I can’t believe it, it seems like Christmas was yesterday. Yet we are less than one hundred days from Christmas, 96 to be exact. I love the holidays, and am so excited for them to come. Last year, B and I spent the holidays alone. It was the first time we have ever been able to create our own traditions and celebrate the way we wanted. It was an amazing experience for us both.
Family traditions are so important. Traditions root us in our past and tie us to our family. They define who we are and help us remember our culture. But all too often, I have seen small family units miss the opportunity to create their own traditions because of the traditions of the family at large.
Please don’t mistake what I am saying, large family traditions are very important. I remember the first holiday we spent away from our large family when I was a child. I missed my family and spent the day being lonely. My parents missed the opportunity to create new traditions. We went to church, opened presents, and then sat until dinner. As an only child, I cannot tell you how boring and lonely I found the holidays.
Once I became a parent, I worked hard to eliminate the boredom. I would plan games and activities to fill the day. B and I have so many memories of the holidays. Yet, as she got older, our holidays became consumed with the wants and needs of the family at large.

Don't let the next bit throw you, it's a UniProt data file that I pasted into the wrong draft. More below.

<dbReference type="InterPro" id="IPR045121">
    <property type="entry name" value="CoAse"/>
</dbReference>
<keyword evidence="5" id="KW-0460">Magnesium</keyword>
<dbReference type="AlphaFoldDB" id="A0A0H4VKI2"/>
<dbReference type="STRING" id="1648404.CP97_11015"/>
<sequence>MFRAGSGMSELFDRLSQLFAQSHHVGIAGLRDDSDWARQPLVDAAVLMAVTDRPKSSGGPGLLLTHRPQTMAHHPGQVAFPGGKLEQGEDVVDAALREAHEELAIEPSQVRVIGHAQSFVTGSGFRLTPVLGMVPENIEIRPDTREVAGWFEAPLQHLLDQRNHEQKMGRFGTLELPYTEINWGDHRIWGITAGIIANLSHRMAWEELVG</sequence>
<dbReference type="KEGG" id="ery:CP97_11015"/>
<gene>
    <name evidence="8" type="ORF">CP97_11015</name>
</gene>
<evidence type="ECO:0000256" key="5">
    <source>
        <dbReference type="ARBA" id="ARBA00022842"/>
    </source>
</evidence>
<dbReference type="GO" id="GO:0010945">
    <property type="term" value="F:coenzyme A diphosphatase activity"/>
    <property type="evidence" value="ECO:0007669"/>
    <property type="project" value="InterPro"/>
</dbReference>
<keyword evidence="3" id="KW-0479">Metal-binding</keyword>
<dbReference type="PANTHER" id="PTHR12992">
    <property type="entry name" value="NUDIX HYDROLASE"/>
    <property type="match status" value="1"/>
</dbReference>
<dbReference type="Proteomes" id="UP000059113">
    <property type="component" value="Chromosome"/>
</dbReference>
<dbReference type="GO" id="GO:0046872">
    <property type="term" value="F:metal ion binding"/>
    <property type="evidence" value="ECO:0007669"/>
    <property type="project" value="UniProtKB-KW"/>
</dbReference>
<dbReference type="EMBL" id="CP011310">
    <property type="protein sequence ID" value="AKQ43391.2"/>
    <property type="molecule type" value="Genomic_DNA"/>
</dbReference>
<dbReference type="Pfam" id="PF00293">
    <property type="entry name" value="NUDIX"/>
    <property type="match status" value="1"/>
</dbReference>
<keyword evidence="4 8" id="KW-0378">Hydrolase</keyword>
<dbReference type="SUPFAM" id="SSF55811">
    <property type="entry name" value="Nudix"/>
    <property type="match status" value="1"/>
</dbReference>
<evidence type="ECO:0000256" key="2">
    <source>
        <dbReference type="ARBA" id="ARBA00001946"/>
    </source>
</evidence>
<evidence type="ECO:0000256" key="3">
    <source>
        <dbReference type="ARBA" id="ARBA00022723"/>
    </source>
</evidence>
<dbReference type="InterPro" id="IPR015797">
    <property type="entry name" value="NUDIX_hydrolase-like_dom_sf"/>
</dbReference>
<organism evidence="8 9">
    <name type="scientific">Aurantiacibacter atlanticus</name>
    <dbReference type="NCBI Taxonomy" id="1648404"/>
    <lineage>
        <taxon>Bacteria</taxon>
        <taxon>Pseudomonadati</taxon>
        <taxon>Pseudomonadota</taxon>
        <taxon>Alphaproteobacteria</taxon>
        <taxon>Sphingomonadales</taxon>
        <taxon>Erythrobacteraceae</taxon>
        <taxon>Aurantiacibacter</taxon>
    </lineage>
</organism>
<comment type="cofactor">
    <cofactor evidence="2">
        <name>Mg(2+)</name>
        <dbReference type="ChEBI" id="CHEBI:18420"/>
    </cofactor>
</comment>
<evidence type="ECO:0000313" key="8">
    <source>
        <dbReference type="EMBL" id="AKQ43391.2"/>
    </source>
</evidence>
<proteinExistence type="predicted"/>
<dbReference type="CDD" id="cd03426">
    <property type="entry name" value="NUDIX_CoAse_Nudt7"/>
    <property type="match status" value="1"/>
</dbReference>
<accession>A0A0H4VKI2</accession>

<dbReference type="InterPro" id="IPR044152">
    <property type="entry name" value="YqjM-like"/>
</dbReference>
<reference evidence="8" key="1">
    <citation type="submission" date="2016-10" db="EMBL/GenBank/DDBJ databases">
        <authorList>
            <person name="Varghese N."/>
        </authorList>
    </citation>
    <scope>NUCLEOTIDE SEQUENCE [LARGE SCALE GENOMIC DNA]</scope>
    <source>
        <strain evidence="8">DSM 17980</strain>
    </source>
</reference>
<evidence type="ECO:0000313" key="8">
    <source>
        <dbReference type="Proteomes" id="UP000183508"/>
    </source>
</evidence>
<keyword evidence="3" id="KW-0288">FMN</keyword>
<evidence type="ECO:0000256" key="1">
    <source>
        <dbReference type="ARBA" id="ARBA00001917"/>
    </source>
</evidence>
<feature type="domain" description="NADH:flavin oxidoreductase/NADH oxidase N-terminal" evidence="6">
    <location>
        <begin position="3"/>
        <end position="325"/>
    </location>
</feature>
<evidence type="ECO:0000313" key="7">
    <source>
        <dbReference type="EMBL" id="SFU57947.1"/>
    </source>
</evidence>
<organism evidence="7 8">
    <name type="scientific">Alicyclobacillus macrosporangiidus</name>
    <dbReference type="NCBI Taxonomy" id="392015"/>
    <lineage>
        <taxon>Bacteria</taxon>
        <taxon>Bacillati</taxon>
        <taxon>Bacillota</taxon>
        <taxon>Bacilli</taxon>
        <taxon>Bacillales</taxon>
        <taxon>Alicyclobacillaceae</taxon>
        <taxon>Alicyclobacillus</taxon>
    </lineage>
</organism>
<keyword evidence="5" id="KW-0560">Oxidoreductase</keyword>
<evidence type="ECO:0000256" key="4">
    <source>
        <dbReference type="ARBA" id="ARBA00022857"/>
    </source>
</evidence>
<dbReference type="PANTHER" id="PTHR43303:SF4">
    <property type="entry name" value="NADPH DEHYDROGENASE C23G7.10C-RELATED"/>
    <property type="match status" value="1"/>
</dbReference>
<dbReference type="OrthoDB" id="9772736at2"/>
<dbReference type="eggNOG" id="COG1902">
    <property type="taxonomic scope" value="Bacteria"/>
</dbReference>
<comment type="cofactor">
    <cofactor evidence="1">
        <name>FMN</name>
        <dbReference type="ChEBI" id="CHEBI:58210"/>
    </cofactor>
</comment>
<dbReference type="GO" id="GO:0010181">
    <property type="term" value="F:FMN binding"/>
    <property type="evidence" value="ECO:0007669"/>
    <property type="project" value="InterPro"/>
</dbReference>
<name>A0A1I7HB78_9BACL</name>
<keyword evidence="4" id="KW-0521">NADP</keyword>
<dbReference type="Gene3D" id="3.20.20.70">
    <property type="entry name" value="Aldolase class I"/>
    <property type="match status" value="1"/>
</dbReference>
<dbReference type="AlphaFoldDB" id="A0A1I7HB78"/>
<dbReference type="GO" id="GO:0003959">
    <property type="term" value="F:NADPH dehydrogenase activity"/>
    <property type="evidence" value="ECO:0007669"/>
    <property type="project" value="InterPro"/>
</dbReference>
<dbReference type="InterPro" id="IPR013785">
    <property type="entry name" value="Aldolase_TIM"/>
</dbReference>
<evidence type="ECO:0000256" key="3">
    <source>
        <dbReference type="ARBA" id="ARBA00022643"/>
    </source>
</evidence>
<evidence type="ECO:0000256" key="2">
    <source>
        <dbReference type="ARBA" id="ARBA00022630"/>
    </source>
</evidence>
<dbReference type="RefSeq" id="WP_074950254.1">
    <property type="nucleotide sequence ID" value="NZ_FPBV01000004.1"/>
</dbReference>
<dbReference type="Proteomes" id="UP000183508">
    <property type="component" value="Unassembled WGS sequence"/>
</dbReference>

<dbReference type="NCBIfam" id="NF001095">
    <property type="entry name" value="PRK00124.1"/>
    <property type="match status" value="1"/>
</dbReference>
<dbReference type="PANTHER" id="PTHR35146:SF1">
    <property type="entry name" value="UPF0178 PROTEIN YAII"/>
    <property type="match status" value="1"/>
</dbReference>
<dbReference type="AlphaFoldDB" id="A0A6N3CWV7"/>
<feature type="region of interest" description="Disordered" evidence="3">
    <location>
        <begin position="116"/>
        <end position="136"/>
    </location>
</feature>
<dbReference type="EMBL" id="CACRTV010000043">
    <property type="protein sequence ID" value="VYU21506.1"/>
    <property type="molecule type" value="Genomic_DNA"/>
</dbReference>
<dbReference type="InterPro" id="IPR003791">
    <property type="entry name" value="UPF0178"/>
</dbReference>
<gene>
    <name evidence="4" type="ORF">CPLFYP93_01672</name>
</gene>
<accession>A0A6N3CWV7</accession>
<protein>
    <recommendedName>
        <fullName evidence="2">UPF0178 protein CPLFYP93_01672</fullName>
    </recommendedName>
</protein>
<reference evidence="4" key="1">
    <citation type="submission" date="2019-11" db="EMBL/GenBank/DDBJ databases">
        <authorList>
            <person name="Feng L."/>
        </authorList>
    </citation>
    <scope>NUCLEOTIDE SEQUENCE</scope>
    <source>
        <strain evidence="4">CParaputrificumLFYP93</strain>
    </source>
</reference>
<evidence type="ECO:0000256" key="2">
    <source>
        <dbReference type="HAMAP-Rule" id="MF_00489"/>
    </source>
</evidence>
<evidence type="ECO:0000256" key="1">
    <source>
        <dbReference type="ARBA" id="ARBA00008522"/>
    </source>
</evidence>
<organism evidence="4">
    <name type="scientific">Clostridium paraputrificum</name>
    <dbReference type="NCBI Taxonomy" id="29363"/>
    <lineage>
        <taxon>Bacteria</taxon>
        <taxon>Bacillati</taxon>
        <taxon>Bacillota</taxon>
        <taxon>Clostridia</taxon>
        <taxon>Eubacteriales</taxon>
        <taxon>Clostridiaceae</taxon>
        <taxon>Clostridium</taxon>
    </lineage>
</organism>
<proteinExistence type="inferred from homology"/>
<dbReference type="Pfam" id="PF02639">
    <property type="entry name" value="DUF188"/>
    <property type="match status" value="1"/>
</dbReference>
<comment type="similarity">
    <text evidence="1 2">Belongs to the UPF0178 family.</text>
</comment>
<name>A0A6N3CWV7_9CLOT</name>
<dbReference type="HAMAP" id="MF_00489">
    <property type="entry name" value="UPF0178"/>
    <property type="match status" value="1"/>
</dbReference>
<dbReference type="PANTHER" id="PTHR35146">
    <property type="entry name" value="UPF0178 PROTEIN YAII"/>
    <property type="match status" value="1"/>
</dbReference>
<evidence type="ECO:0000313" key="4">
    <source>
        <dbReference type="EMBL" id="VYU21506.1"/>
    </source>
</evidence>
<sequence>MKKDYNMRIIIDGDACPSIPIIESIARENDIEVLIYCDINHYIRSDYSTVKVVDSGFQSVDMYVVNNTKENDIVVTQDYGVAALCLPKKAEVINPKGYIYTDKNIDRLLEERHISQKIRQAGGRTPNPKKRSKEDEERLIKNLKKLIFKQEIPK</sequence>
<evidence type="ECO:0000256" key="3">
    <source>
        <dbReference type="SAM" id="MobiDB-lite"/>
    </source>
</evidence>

Last year, we enjoyed planning our holiday traditions more than we enjoyed the days. For the first time, we were on our time schedule, planning all the activities and details, and making it a point to include our furry friends. Needless to say, the days were such a hit, we have already started making plans for this year.
The holidays are a time of balance, between family, work, and family units. Take it from me, you cannot please everyone, and if you try all you will do is exhaust yourself. Sadly, there are holidays with B I don’t remember because of exhaustion. We would spend days prepping and decorating multiple houses, only to spend the actual holidays with my grandparents and have no time at our own home. I remember countless salads, uncomfortable outfits, and little to no time with B.
Finding a balance is not easy. It requires boundaries and the courage to stick to your plan no matter the guilt your family places on you. If going to every large family gathering is just not your thing, or you would rather go later, allowing for time to celebrate with your family, then do it.
Now is the time to have the conversation with your immediate family unit. As a group, decide what you want to do, how you want to celebrate, what you will attend, and what your budget will be. Don’t share these plans with your extended family until closer to the holidays. Make your family unit the priority. Once your extended family begins talking about plans, share your plans in a way that lets everyone know your plans are set. Remember, it is not selfish to put your family unit first. Focus on making these holidays the best ever.
Sara Orellana lives in Oklahoma City and writes a weekly column for The Lawton Constitution.